November 14, 2007

Thursday, 11/15

NYS 6:34
NYT 4:02
LAT 3:47
CS 3:02

You know what? I'm finding Merv Griffin's Crosswords to be a lot more fun to watch now that I know how it all comes together in the studio. The stride down the Plexiglas ramp, what you can't see behind and above and in front of the set, how soft the podium padding is, how much time the fivesome of contestants have spent together before taping, what shade of green the green room's walls are, what the contestants can see if they're looking in a particular direction—all that stuff. And I learned things that more observant viewers have already figured out, such as that the Crossword Extra clues come when there are about two minutes left in a round.

The New York Times crossword is by Joe Krozel, and it had me coming and going. The theme entries are palindromes: MUST SAVE VAST SUM and AERATE PIPET AREA fit into 15-letter swaths, whereas the middle entry spans two swaths, PAGE GAWKS AT / TASK WAGE GAP. I like that last one the best. I found it a little disappointing, though, that the palindrome aspect was given away in the clues. It would have been a much harder puzzle (and for me, tougher = good!) without that hint, and the "aha" moment when the solver starts piecing things together and sees the reversed letter pattern would've been a great payoff. With the hint, any letters that were filled in in the theme entries could automatically be copied over to the other end of the answer. There were a number of answers nobody's excited to see (ALETA, ESSE, ERNE, TET), but there were also terrific entries like SIDE BETS ([Extra winning opportunity]), LOSE A TURN ([Unlucky board game square]), HAS-BEEN ([Star no more]), FROM A TO Z ([Completely]), IS THAT SO crossing I GUESS, the BIG TEN ([Michigan is in it]—though I would have liked it to be BIG BEN crossing BRIO instead), and other phrases including STARE AT, IN SESSION, STOP IN, WEAR ON, and LET BE. And BESOT! I love BESOT. It means [Intoxicate], and besotted and smitten are both such cool words.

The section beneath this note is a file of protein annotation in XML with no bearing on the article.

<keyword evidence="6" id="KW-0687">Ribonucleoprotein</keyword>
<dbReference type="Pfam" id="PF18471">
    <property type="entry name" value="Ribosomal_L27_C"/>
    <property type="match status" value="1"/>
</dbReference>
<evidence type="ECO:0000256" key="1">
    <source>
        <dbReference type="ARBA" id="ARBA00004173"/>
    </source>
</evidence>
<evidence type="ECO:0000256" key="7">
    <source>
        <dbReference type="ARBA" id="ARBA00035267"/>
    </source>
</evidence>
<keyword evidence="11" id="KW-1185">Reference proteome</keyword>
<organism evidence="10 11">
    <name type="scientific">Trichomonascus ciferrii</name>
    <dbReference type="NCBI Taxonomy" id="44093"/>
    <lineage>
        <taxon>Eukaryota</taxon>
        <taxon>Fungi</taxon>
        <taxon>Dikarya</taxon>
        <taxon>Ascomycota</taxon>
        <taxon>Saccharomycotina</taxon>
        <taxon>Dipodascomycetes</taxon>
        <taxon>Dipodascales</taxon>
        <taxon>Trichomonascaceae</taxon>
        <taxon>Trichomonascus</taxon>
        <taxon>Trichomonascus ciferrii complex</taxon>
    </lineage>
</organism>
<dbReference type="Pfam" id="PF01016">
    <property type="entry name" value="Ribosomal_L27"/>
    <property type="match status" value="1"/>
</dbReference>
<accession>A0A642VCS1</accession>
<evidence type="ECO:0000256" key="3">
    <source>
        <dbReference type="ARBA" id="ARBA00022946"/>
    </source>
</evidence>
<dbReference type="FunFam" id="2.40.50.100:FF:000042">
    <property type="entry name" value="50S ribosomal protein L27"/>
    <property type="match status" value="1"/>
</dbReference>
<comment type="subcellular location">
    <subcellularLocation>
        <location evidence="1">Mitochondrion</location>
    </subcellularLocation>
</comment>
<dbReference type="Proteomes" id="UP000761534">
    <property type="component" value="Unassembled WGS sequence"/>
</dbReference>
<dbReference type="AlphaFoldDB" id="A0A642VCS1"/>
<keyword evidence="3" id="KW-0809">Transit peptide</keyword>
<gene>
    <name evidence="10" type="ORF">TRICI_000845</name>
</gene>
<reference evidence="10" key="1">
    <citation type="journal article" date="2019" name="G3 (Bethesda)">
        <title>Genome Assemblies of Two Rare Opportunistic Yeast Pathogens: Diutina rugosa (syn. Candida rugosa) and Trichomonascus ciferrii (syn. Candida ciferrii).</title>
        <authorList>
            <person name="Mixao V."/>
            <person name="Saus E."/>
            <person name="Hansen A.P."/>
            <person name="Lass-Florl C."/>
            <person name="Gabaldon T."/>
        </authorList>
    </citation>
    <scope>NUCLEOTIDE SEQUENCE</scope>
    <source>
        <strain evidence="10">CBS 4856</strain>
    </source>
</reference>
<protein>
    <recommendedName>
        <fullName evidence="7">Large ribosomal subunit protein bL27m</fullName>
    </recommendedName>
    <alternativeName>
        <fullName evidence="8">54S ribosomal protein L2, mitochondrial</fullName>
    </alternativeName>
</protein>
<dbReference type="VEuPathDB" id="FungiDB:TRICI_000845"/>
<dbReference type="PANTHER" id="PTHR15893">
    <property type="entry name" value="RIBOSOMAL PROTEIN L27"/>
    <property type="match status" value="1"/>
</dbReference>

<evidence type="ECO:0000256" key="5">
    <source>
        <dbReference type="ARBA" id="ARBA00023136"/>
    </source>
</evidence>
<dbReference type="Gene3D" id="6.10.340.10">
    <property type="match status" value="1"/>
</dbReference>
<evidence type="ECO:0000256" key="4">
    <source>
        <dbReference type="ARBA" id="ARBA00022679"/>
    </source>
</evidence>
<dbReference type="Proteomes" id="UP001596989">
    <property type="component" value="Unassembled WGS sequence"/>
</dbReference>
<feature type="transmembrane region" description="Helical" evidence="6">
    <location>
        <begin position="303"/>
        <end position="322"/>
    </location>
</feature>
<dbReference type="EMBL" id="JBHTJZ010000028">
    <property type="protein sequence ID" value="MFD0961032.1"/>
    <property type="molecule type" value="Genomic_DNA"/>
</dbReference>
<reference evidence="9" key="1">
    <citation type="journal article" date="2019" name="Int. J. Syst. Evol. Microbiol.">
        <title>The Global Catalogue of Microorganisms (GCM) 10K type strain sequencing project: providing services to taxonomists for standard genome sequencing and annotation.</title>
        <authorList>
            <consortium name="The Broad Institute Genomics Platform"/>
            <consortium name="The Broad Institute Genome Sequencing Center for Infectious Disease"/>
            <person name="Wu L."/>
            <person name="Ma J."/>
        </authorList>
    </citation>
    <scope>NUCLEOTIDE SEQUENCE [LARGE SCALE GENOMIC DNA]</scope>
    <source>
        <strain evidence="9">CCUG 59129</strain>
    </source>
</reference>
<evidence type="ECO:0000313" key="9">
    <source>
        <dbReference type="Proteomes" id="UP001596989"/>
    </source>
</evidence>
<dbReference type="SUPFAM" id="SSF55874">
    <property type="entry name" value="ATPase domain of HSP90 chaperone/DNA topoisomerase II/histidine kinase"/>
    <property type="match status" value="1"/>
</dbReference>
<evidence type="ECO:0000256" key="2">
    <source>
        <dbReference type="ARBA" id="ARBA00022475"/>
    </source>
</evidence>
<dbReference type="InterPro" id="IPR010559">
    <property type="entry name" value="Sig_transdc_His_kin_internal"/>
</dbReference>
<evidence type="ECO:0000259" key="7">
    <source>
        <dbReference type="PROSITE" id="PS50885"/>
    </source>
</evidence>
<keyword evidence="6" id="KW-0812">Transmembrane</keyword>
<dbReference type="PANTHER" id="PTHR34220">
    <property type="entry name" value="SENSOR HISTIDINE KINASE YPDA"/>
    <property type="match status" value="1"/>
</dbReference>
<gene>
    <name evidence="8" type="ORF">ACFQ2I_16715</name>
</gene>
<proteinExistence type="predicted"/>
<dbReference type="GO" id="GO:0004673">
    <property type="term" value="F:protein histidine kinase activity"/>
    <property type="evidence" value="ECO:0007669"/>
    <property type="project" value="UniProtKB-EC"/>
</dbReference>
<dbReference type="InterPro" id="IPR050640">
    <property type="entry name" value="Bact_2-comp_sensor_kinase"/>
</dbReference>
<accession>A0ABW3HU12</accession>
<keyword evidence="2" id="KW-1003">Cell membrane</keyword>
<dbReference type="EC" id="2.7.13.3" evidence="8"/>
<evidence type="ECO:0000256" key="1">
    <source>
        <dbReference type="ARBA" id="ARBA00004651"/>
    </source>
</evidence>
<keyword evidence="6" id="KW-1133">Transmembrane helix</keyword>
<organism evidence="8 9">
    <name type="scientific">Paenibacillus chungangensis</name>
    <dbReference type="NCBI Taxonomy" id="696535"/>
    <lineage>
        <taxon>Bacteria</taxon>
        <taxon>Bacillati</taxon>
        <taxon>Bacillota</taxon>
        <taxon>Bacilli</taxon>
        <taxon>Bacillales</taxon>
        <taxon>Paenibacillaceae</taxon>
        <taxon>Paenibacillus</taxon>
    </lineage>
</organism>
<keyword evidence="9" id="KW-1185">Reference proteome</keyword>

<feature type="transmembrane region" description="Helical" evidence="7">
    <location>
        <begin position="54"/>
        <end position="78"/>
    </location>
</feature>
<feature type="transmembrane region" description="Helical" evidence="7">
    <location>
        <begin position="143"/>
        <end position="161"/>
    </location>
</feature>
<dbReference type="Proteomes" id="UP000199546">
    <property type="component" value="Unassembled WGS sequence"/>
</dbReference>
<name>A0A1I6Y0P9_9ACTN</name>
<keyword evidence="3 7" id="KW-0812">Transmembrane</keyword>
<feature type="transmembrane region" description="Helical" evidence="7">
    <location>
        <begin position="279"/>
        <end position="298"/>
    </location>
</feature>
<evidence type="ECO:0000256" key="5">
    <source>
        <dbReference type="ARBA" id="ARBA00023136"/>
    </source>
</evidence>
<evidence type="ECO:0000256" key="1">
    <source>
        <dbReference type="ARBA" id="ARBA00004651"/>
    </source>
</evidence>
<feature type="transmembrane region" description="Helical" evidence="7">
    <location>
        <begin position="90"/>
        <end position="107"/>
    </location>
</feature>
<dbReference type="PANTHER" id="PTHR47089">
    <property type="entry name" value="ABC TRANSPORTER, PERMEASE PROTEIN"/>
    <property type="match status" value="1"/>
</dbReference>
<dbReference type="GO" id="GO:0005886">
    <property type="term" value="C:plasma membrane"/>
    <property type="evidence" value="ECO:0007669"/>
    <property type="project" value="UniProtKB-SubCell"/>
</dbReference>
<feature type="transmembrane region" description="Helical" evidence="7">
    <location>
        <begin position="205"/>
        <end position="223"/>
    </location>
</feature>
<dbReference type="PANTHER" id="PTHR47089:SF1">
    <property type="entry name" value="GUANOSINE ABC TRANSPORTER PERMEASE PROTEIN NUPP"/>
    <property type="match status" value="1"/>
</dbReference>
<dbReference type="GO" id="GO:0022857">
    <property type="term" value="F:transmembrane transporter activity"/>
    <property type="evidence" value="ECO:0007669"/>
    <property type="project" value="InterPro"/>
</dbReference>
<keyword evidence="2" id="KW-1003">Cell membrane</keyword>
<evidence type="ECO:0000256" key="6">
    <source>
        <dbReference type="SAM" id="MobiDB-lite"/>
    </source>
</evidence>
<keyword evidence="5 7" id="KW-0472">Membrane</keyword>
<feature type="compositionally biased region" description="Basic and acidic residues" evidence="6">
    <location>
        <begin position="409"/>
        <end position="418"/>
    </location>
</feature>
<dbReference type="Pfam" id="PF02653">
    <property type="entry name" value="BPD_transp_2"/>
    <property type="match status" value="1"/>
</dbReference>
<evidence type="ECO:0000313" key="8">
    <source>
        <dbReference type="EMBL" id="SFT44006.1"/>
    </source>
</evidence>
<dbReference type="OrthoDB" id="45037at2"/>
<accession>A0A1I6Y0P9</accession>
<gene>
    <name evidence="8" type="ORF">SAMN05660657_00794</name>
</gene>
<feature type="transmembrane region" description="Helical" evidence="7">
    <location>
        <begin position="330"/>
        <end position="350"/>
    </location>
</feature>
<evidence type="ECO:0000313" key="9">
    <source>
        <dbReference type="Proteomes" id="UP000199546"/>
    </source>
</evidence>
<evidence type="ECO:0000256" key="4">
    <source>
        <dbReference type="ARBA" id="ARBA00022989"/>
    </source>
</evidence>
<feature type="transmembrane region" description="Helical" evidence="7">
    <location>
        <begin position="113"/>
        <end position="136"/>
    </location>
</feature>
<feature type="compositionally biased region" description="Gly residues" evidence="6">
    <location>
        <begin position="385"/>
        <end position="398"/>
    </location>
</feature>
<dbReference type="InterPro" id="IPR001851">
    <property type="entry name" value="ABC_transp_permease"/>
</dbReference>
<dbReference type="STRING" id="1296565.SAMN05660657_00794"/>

Francis Heaney's New York Sun puzzle, "A Study in Scarlet," took me a supra-Thursdayish amount of time to finish, in terms of filling in the squares. Then I spent a few more minutes following the instruction given in 18-Down: COLORED IN is [What each instance of 36-Across should be]. Little 36-Across is RED, and the clues for the longest entries reference 36-Across and all have something to do with RED. If you scan the grid word-search style, you'll find eight RED instances, which are to be COLORED IN. Those colored-in squares form, roughly, a big letter A that's 10 rows tall and nine rows wide. That big scarlet A has left-right symmetry, even though the grid's pattern of black squares has 180° rotational symmetry. And for an extra fillip, HESTER / PRYNNE occupies opposite corners of the puzzle, tying it all together as a play on Hawthorne's Scarlet Letter. Toss in answers like PRINGLES, a KOOSH ball, and a BAD COP and clues like [Cheesecake pieces?] for GAMS and [Italian word that becomes English after deleting its third, fourth, and fifth letters] for SIGNOR (which becomes SIR without those three letters)—and I'm a happy camper. I like that the gimmick was completely unnecessary to discover in the course of solving, so the extra level of the puzzle remained to be enjoyed after the main solving was over.


Patrick Jordan goes green in his CrosSynergy puzzle, "Growing Places." The theme entries start with places to grow plants—NURSERY (SCHOOL), GARDEN (CITY), baseball's FARM (SYSTEM), and GREENHOUSE (GAS). GARDEN CITY doesn't resonate with me at all—let's Google it up. Ah, it's in the dictionary as an established term that dates back more than a century. (Learned something new.) Favorite clue: [Modern subculture that's fascinated by morbidity] for GOTHS. I gotta tell you, that's not remotely my cup of tea.

Timothy Meaker's LA Times puzzle gave up its theme with the first theme entry I filled in. CHEATING PAD certainly looked like C + heating pad, and it was, so the other four were fairly easy to puzzle out. The one that made me smile: [Rowboat that's put on weight?] for CHUNKY DORY. My favorite clue: [Bar worker] for LAWYER, because I expended mental energy thinking about bartenders and waitresses and not attorneys.